ASRock A780GXE vs AOD790GX - Phenom Battle - Real-World Gaming and Applications Benchmarked

Article Index
ASRock A780GXE vs AOD790GX - Phenom Battle
Closer Look at the Boards A780GXE and AOD790GX
AMD 780 Chipset and A780GXE/128M Features
AMD 790 Chipset and AOD790GX/128M Features
BIOS, Energy Saving and Overclocking
Test Setup, HDD and Systems Testing
Let the Benchmarking Begin - Synthetic
Real-World Gaming and Applications Benchmarked

Gaming Performance:

To find out how these two boards compare when playing games, we used my personal favorite game - Call of Duty 4, as well as Crysis to see how these boards hold up.  Crysis takes a very powerful system to run smoothly and while we only have a single HD4850, the AMD Phenom x4 9950BE processor is pretty solid and keeps the gameplay running much smoother than I thought.  Call of Duty 4 runs pretty good on mid-range systems so I expect 60FPS+ in this game.  For the Crysis benchmark we used the HOC Benchmarking tool at several different resolutions, but settled on 1280x768 as it is a balance between CPU and GPU limitations.  We ran this at Medium settings and did three passes on each level.  The results were averaged.  CoD4 benchmarking was done with a custom timedemo at 1920x1200 with no AA and details set to "Normal" and "High" were applicable.  The settings were identical on both boards so any performance difference is due to the motherboards.

Gameplay Performance

 

Crysis shows identical stock performance on both boards, but the higher clocked CPU on the AOD790GX helps it beat out the A780GXE by 1FPS when overclocked.  Call of Duty 4 looks to be more GPU limited at these settings as performance doesn't increase much when overclocked.  The AOD790GX wins here as well, but by a mere 2.1FPS at the most - unnoticeable in a game.

 

Real-World Performance:

We wrap up with a look at video decoding (watching) and encoding.  We've used several HD Video clips at 1080p and 720p on both WMVHD and Quicktime H.264.  The fast CPU on this system makes HD videos play very smoothly and the chipsets actually offload the processing to the integrated GPU and/or the HD4850 graphics card.  We've used this test several times before but have left out those results as they were using different CPUs.  For this test, only the two ASRock boards are being compared.

 HDVideo Playback

 

It seems that this is a toss-up.  For some videos the A780GXE comes out as the winner and in other tests the AOD790GX pulls ahead.  The biggest difference is in the 1080p Amazon clip.  The difference on CPU load is 8% and after many passes on each machine the results are still the same.  The AOD790GX never has CPU load rise above 20% - except on the "Coral Reef Adventures".  The A780GXE has two videos that require greater than 25% CPU load.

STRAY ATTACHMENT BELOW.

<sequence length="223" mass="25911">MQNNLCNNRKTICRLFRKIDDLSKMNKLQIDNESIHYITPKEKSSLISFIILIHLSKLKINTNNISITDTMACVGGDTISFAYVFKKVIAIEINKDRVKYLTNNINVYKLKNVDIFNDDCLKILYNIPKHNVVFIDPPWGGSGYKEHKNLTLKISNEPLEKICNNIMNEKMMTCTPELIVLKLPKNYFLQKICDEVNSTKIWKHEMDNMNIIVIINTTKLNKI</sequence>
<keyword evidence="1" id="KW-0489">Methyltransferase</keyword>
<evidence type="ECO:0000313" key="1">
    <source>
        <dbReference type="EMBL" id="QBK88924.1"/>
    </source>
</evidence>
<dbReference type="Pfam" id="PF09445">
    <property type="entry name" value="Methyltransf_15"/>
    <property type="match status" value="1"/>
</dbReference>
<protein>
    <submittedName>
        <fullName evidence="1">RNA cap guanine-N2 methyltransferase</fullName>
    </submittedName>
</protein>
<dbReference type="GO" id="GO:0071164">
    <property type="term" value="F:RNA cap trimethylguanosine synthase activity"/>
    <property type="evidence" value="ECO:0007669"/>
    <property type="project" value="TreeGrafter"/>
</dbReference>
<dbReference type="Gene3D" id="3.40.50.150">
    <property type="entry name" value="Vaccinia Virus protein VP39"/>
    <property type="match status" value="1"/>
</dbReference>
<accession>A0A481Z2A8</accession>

Video encoding is a very CPU intensive application and shows just how efficient the system is.  We've used DVDShrink, ConvertX to DVD in real world tests as well as the x.265 benchmark - which is a scripted test that merely calculates frames per second.  All tests are very CPU intensive.

 ConvertX to DVD
ConvertX to DVD
DVDShrink
DVDShrink
 x.264 SD & HD
x.264 SD & HD

 

In ConvertX to DVD from VSO-Software, the A780GXE takes the cake at stock speed.  Even when overclocked to a lower frequency the A780GXE still does very well where we'd expect it to lag behind.  This follows through with DVDShrink as well - the A780GXE beats out the AOD790GX - and still holds it's own in the overclocked benchmarks as well. In the x.264 and x.264HD tests we see the AOD790GX finally live up to our hopes of better performance.  At stock speed it transcodes video slightly faster than the A780GXE, and when overclocked it shows greater improvement due to its higher clock speed.

 

Final Thoughts & Conclusion:

Although released close to the same time the ASRock A780GXE/128M has an older chipset and a more limited set of features than the ASRock A790GX/128M motherboard.  While the A780GXE is based on the 780G Northbridge and HD3200 graphics chipset, the AOD790GX is based on the newer 790GX Northbridge chipset and HD3300 graphics chipset.  The 790GX board also sports the AMD SB750 chipset that is said to allow greater overclocking on the Phenom processor.  In our tests the board certainly does overclock the Phenom better, but only when not using the Advanced Clock Control setting that is supposed to yield all the extra performance.

If I'd have to pick a winner between the two, I'd go with the AOD790GX/128M motherboard.  Overall it offers better performance, better overclocking, better audio quality and a little more integrated GPU power from the HD3300 GPU.  Both boards support upcoming AM3 CPUs and should provide years of service.

 

A780GXE/128M Pros:

  • Good performance & stability
  • 140W Phenom Support
  • Crossfire Ready
  • AM3 Ready
  • Firewire, eSATA and 10x USB2.0

 

A780GXE/128M Cons:

  • Mediocre Phenom Overclocker
  • Audio Quality not the greatest
  • Split-up Power Connectors
  • Mixed capacitors - all Japanese, but not all solid-state

BCCRating

 

 

AOD790GX/128M Pros:

  • Good performance & Stability
  • 140W Phenom Support
  • Good Phenom X4 overclocking
  • Crossfire & AM3 Ready
  • Firewire, eSATA and 10x USB2.0
  • All Japanese Solid-State Capacitors
  • Excellent audio quality for on-board sound

 

AOD790GX/128M Cons:

  • ACC doesn't work as advertised
  • Split-up power connectors

BCCRating

 Top Pick

 

When you consider that the A780GXE/128M board is available for $80USD and the AOD790GX/128M can be found for $105USD, both of these boards are great value and are worthy of buying for your next upgrade.  It's your choice.

I'd like to thank ASRock for sending these boards our way for review.  If you have any questions or comments, please post them in the forum at the "Comments" link below.